By Rebecca Schmitz
Students and teachers arriving at Brownsville Elementary on October 9 were greeted by colorful, positive messages adorning the sidewalks surrounding the school’s entrance. The messages were the work of more than 50 Brownsville parents, children, and teachers who had arrived at the school at 7 a.m., chalk in hand, in hopes of adding joy and smiles to the faces of everyone who entered the building.
The event was organized by Holly Grimm, who moved to Crozet from Minnesota last year and whose son Ansel is in kindergarten at Brownsville. Grimm’s friend Nicki Brunner held the first Kindness in Chalk event in Minnesota last year to recognize October as National Bullying Awareness Month. She was inspired after witnessing the joy that her young daughter’s chalk sidewalk drawings brought to the faces of the people walking by. Realizing that even something as small as a chalk sketch on a sidewalk could have a tremendously positive effect on someone’s day, Brunner began to spread the word on her blog, and the First Kindness in Chalk event was born. Seventy-five schools participated last year, and in 2015, that number increased to more than 250 schools. Locally, Brownsville Elementary and The Covenant School in Charlottesville participated.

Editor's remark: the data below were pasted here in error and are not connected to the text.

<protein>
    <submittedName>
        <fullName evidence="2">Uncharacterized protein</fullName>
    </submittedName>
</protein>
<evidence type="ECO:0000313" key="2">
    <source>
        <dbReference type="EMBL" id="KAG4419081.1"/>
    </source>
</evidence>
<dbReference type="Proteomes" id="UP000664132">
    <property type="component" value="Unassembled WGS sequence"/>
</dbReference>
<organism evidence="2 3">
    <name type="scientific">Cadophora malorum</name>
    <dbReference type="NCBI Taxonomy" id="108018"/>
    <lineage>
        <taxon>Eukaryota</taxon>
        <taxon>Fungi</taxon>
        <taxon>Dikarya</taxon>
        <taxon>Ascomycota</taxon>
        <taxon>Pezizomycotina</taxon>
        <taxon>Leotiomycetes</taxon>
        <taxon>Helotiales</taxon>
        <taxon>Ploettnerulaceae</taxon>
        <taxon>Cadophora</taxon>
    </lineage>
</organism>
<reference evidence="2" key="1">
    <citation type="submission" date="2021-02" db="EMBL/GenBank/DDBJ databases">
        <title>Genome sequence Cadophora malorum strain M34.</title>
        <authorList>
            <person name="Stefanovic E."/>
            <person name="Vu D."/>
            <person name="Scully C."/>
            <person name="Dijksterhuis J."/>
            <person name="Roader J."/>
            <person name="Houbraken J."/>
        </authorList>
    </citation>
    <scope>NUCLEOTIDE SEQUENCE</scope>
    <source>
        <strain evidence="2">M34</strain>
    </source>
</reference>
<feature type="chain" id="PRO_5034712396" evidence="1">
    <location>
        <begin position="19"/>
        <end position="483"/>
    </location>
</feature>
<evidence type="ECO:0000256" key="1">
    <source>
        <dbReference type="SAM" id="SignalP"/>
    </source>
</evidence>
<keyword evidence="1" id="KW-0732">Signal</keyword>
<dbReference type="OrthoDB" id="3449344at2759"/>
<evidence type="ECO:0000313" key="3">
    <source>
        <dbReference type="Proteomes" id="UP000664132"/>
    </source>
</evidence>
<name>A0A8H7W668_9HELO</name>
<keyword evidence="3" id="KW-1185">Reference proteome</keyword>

After moving to Crozet, Grimm was eager to bring Kindness in Chalk to Brownsville. “It’s such a simple and fast thing—but it’s so impactful,” she said, wandering among the parents and children decorating the sidewalks with images of bees (the school mascot), flowers, rainbows, suns with beaming faces, and messages such as “You are awesome,” “BEE Friendly,” and “You are a BEE and BEEs are special!”
Principal India Haun believes the event was important to Brownsville because: “Anytime a community comes together to support one another and promote positive and supportive messages like the Kindness in Chalk event, the message is motivating for all involved. The activity built a bond so that we help one another every day.”
Jennifer Davis, who was decorating the sidewalks alongside her third-grade son Jackson, said she was there “to spread the message that bullying is not OK, through words of kindness and encouragement.” Like many at the event, she marveled and the creativity and artistic talent of the Brownsville community and how enthusiastically the children had embraced the idea of spreading positive messages.
One look at the beaming faces of the teachers and students arriving at school that morning left no doubt that the event was a success. “The power an uplifting message can bring such as ‘You have super powers’ or ‘Smile, today is your day!’ are words that show everyone believes a child can do anything he or she sets their minds to,” Haun said.